Vololonirina had a facial tumour that started to grow in her cheek when she was 12 years old. Finally, 32 years later, she found hope and healing onboard Mercy Ships, where the tumour was removed.
Nurse Natalie Bullock from Kankakee, Illinois, helped care for Vololonirina after the operation. She remembers when she first met Vololonirina. “I first saw her sitting in the waiting area, awaiting her admission for surgery. She had a beautiful blue scarf covering the lump on her face and seemed fearful. I introduced myself and pointed to the outpatient tent, reassuring her that soon she’d be out of the hospital and would no longer need to cover her face. I didn’t think she would even remember me because she was so reluctant to make eye contact,” recalls Bullock.
“Weeks later, she was discharged and arrived at the outpatient clinic, smiling, with the tumor gone and the same blue scarf draped over her shoulders. Not only did she remember me, but she invited me and a few others to her village to meet her family. They were sure she was incurable and said they couldn’t believe she would ever have a normal-looking face again.”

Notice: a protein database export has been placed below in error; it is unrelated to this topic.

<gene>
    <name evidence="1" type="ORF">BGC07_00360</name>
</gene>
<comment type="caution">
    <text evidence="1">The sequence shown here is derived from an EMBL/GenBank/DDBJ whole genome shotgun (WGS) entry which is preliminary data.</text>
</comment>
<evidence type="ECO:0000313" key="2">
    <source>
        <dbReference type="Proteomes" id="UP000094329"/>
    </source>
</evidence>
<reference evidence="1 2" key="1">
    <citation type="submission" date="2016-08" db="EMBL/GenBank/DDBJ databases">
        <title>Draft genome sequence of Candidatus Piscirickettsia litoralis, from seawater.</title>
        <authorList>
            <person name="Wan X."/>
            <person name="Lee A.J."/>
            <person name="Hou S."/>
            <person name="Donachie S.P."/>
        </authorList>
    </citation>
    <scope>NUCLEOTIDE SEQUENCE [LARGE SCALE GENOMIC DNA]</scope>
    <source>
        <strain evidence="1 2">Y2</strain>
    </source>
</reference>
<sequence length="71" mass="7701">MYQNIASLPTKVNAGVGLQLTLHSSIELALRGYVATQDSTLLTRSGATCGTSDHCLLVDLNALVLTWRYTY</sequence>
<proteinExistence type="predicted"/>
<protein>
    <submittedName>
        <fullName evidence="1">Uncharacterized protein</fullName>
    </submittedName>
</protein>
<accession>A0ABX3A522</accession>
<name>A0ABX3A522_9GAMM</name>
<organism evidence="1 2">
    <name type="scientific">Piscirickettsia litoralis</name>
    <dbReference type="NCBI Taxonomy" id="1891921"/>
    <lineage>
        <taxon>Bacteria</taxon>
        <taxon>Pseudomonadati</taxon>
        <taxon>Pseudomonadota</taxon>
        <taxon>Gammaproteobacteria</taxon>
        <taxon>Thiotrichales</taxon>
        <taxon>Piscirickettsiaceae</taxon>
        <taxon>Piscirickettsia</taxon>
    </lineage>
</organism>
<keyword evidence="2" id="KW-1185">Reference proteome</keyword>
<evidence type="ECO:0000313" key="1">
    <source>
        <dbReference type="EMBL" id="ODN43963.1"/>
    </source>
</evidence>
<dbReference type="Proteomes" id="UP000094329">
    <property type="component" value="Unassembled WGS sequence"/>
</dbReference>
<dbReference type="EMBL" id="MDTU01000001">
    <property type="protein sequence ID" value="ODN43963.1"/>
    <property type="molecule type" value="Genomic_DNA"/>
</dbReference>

Bullock has been volunteering with Mercy Ships since 2012. Patients in the wards under her watchful care have had burn contractures, tumours, orthopedic deformities or obstetric fistulas. While she enjoys all specialities of nursing, she comes to the ship with 15 years of women’s health nursing experience. During this field service in Madagascar, she has put that experience to use by leading a team to open a new land-based fistula centre that cares for women who become incontinent after childbirth injuries. Bullock plans to stay in Madagascar after the ship sails to continue her work at the centre.
Mercy Ships requires approximately 750-800 nurses to volunteer for a new 10-month field service in an African country each year. There are about 100 nurses onboard at any given time. Some volunteer for two weeks to several months of service. Others give years and call the ship their home.
In the past two years while in Madagascar, the nurses have cared for patients after more than 2800 free specialized surgeries, helped train 1791 healthcare workers in capacity-building medical courses, and helped mentor 137 medical professionals. Mercy Ships volunteer nurses come from countries around the world and are part of the ship’s global community of over 400 volunteers in various positions from 45 nations.
For information about how to volunteer as a nurse with Mercy Ships during the 2016-2017 Field Service to Benin, West Africa, go to:http://www.mercyships.org/volunteer